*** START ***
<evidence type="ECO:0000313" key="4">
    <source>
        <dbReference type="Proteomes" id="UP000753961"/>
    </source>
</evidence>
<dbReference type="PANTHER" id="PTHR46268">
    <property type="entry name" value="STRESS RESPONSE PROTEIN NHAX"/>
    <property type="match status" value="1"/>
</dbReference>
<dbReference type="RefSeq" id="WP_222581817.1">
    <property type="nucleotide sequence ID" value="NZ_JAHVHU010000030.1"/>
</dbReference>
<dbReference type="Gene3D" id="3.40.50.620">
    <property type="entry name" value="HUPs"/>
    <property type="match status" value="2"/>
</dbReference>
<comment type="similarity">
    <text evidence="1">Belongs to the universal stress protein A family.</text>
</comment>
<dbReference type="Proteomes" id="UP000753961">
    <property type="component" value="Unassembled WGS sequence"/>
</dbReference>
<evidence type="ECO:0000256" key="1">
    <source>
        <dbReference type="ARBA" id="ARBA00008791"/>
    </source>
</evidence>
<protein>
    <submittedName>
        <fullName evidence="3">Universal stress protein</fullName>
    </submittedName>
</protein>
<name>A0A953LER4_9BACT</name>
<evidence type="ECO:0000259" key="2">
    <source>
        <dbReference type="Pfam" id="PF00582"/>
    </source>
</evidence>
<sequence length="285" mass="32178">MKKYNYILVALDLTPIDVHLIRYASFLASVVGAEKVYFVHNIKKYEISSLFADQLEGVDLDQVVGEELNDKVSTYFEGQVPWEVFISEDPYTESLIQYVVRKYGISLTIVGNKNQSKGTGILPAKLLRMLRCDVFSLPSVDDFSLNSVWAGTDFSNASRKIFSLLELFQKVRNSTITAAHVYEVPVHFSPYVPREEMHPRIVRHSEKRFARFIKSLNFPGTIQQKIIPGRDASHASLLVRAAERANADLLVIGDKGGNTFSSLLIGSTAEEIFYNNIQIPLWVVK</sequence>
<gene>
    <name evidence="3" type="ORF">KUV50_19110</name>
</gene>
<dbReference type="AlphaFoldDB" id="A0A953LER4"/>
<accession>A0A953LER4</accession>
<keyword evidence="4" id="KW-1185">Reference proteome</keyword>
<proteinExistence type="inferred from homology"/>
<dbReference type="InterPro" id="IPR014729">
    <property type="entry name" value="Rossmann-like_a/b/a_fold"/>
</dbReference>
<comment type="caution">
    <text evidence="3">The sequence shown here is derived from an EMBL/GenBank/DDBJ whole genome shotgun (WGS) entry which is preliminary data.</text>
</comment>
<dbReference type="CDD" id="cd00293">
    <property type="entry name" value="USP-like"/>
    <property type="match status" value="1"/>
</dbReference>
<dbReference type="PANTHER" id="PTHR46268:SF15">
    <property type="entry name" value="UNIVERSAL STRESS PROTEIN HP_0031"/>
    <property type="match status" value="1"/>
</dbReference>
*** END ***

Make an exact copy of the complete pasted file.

<evidence type="ECO:0000313" key="4">
    <source>
        <dbReference type="Proteomes" id="UP000753961"/>
    </source>
</evidence>
<dbReference type="PANTHER" id="PTHR46268">
    <property type="entry name" value="STRESS RESPONSE PROTEIN NHAX"/>
    <property type="match status" value="1"/>
</dbReference>
<dbReference type="RefSeq" id="WP_222581817.1">
    <property type="nucleotide sequence ID" value="NZ_JAHVHU010000030.1"/>
</dbReference>
<dbReference type="Gene3D" id="3.40.50.620">
    <property type="entry name" value="HUPs"/>
    <property type="match status" value="2"/>
</dbReference>
<comment type="similarity">
    <text evidence="1">Belongs to the universal stress protein A family.</text>
</comment>
<dbReference type="Proteomes" id="UP000753961">
    <property type="component" value="Unassembled WGS sequence"/>
</dbReference>
<evidence type="ECO:0000256" key="1">
    <source>
        <dbReference type="ARBA" id="ARBA00008791"/>
    </source>
</evidence>
<protein>
    <submittedName>
        <fullName evidence="3">Universal stress protein</fullName>
    </submittedName>
</protein>
<name>A0A953LER4_9BACT</name>
<evidence type="ECO:0000259" key="2">
    <source>
        <dbReference type="Pfam" id="PF00582"/>
    </source>
</evidence>
<sequence length="285" mass="32178">MKKYNYILVALDLTPIDVHLIRYASFLASVVGAEKVYFVHNIKKYEISSLFADQLEGVDLDQVVGEELNDKVSTYFEGQVPWEVFISEDPYTESLIQYVVRKYGISLTIVGNKNQSKGTGILPAKLLRMLRCDVFSLPSVDDFSLNSVWAGTDFSNASRKIFSLLELFQKVRNSTITAAHVYEVPVHFSPYVPREEMHPRIVRHSEKRFARFIKSLNFPGTIQQKIIPGRDASHASLLVRAAERANADLLVIGDKGGNTFSSLLIGSTAEEIFYNNIQIPLWVVK</sequence>
<gene>
    <name evidence="3" type="ORF">KUV50_19110</name>
</gene>
<dbReference type="AlphaFoldDB" id="A0A953LER4"/>
<accession>A0A953LER4</accession>
<keyword evidence="4" id="KW-1185">Reference proteome</keyword>
<proteinExistence type="inferred from homology"/>
<dbReference type="InterPro" id="IPR014729">
    <property type="entry name" value="Rossmann-like_a/b/a_fold"/>
</dbReference>
<comment type="caution">
    <text evidence="3">The sequence shown here is derived from an EMBL/GenBank/DDBJ whole genome shotgun (WGS) entry which is preliminary data.</text>
</comment>
<dbReference type="CDD" id="cd00293">
    <property type="entry name" value="USP-like"/>
    <property type="match status" value="1"/>
</dbReference>
<dbReference type="PANTHER" id="PTHR46268:SF15">
    <property type="entry name" value="UNIVERSAL STRESS PROTEIN HP_0031"/>
    <property type="match status" value="1"/>
</dbReference>